He cited a study conducted by the M.D. Anderson Cancer Center at the University of Texas that suggested that breast cancer patients who do yoga tend to enjoy better health, less fatigue, and experience less daytime sleepiness — a result that also applies to women who are undergoing radiotherapy for their breast cancer.
Lorenzo Cohen, the study leader, said even a short yoga program — including meditation, relaxation, breathing exercises, stretching, imagery, and physical movements — can be very useful at reducing the side effects that come with breast cancer treatment.
The study looked at 61 women who were undergoing a six-week radiotherapy course after breast cancer surgery. Half of them attended a twice-weekly yoga class, while the other half didn’t. At the end of the courses, they had to fill in a questionnaire asking how they coped with simple tasks such as lifting shopping bags and walking a mile, how tired they felt, and other questions related to their general well-being and ability to carry out physical functions.
The responses were translated into a point system based on how well the women felt, up to a maximum of 100. The yoga group scored an average of 82 points, while the non-yoga group scored 69.
“Yoga combines different aspects of exercise that all cancer patients need: gentle and non-invasive exercise, focused breathing, and meditation,” said Jennifer Weiss, a writer documenting her experience with yoga at associatedcontent.com.
“It has been found that the stretching and poses in yoga can patients with conditioning and will help manage fatigue,” she noted. “Because yoga has specific breathing technique, it can help patients focus their attention and fight off the depressive intrusive thoughts and focus more on relaxing. The breathing helps give patients the ability to focus on something other than the illness.”
At Holyoke Medical Center, Mateen said, yoga instructor Patty Weiss (CHECK NAME) goes over different techniques and explains how they relate to rehabilitation …
“Sometimes people have problems with their arms, or lymphedema, and this helps deliver an improved range of motion and then overall well-being,” she said. “Yoga can help lower blood pressure, and for patients with asthma, it tends to help them with their breathing. It has shown to be effective for arthritis, carpal tunnel syndrome, menopausal symptoms, fatigue, and cognitive functions.”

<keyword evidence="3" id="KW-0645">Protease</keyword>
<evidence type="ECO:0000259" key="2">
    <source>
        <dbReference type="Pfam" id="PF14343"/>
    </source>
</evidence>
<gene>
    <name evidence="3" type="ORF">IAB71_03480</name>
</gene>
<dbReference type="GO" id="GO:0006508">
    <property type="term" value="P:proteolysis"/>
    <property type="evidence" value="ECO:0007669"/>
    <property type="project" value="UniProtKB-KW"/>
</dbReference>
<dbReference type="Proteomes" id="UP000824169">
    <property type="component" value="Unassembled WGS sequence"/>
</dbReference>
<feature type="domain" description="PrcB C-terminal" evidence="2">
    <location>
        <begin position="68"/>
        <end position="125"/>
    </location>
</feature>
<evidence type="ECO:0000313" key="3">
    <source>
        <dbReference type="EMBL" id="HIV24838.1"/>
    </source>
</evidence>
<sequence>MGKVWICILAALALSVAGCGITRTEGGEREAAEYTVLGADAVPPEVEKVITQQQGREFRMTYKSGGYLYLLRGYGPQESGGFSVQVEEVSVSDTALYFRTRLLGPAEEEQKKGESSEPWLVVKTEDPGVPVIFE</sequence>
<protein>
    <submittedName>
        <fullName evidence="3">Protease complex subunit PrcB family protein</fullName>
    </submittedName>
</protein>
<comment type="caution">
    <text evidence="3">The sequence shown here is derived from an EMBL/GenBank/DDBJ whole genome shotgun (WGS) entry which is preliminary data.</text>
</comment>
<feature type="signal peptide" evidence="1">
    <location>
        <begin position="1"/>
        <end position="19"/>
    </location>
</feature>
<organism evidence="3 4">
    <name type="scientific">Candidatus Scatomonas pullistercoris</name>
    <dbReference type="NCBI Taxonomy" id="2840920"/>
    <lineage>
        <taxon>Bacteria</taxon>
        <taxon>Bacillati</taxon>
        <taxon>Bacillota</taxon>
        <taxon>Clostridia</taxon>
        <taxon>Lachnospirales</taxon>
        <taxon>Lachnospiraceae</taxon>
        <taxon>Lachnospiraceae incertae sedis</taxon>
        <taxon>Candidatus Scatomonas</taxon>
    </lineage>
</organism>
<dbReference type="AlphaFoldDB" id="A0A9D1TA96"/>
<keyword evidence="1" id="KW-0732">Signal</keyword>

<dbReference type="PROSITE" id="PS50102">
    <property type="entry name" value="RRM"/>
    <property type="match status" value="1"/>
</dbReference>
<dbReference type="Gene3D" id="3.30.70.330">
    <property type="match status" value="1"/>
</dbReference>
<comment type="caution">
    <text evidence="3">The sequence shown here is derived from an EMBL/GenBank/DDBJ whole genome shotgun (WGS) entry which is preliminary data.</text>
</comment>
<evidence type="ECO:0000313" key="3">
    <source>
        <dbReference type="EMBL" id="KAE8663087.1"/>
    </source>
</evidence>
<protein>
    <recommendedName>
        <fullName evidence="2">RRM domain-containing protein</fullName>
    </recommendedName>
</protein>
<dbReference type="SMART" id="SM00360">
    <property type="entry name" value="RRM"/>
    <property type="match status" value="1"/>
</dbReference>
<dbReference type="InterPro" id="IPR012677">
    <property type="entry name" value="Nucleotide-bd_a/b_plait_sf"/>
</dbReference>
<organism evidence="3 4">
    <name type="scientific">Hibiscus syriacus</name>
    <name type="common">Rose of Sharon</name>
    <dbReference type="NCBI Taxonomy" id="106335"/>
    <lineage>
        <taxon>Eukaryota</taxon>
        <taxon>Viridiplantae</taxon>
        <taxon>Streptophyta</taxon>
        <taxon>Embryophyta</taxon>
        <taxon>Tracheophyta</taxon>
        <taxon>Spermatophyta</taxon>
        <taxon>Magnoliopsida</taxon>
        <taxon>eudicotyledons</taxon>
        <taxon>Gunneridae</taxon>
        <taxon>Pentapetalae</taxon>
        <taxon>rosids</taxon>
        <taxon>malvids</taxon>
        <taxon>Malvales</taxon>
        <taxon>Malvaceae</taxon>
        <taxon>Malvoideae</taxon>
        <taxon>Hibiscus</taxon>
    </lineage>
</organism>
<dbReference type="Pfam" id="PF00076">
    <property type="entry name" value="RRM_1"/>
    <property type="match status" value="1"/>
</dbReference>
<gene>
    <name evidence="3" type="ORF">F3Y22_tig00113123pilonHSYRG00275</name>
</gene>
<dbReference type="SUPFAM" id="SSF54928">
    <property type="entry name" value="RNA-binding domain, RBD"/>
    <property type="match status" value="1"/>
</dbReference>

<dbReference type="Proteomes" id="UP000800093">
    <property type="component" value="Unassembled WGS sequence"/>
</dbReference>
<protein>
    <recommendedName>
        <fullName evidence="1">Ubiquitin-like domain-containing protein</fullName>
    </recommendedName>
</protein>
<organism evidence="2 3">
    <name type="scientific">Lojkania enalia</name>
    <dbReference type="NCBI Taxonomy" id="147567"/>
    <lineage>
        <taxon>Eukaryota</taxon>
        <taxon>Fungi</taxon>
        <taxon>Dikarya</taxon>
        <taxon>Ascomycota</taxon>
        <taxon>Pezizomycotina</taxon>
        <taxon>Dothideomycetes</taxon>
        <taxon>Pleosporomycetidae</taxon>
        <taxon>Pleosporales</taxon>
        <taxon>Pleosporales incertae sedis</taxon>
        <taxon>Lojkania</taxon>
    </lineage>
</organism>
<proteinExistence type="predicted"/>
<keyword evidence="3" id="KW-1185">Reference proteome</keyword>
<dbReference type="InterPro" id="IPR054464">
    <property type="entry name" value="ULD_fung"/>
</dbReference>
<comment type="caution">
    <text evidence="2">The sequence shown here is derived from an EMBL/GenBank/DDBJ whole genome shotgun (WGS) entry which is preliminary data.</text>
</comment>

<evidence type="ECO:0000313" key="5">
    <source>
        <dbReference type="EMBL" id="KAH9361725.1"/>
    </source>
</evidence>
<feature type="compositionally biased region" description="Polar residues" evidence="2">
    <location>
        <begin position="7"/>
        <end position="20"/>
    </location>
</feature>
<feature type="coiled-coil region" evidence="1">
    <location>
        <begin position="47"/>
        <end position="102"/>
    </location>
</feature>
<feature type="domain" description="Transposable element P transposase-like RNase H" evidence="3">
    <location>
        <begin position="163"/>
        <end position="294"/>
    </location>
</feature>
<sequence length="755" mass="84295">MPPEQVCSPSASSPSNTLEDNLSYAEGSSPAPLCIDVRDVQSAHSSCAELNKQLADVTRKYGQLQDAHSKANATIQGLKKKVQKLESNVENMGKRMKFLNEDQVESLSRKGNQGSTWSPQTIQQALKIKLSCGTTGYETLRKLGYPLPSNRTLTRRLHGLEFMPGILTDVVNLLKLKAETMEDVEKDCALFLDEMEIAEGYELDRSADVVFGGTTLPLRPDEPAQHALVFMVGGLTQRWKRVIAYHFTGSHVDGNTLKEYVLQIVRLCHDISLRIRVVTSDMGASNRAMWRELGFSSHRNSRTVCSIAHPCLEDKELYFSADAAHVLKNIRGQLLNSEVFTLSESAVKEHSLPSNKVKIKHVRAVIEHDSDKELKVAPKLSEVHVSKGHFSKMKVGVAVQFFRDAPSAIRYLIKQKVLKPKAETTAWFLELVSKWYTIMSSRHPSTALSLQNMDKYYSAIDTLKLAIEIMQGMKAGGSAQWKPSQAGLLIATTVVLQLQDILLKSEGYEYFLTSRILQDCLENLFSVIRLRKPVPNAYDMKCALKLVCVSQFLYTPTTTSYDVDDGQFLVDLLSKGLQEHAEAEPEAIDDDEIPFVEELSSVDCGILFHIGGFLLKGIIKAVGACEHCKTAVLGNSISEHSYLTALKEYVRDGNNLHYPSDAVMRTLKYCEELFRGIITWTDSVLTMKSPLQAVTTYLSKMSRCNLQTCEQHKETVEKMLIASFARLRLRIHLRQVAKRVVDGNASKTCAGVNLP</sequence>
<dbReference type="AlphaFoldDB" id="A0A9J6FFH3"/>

Then there’s the emotional benefit. “It’s a support-group situation with other women who have a similar diagnosis and are in the same situation. This helps them bond with each other and gives them a very positive experience.”
The program has been so successful that the hospital will launch a second group next month for oncology patients and their relatives and caregivers. In both groups, patients are encouraged to go at their own pace, and those with physical limitations are able to adapt — for instance, by sitting in a chair instead of on the floor.
Not only yoga, but Reiki and other forms of complementary therapies are gradually making their way into hospitals everywhere, said Mateen, partly because patients are becoming aware of these practices on their own and are starting to demand them.
“It’s something that doesn’t have any side effects, and it helps patients, so it’s a win-win situation,” she said. “Even if it’s a placebo effect, it doesn’t hurt, it doesn’t have the side effects of a drug, it doesn’t cost that much, and patients feel better. Based upon the public demand, we’re encouraged to do more of these programs.”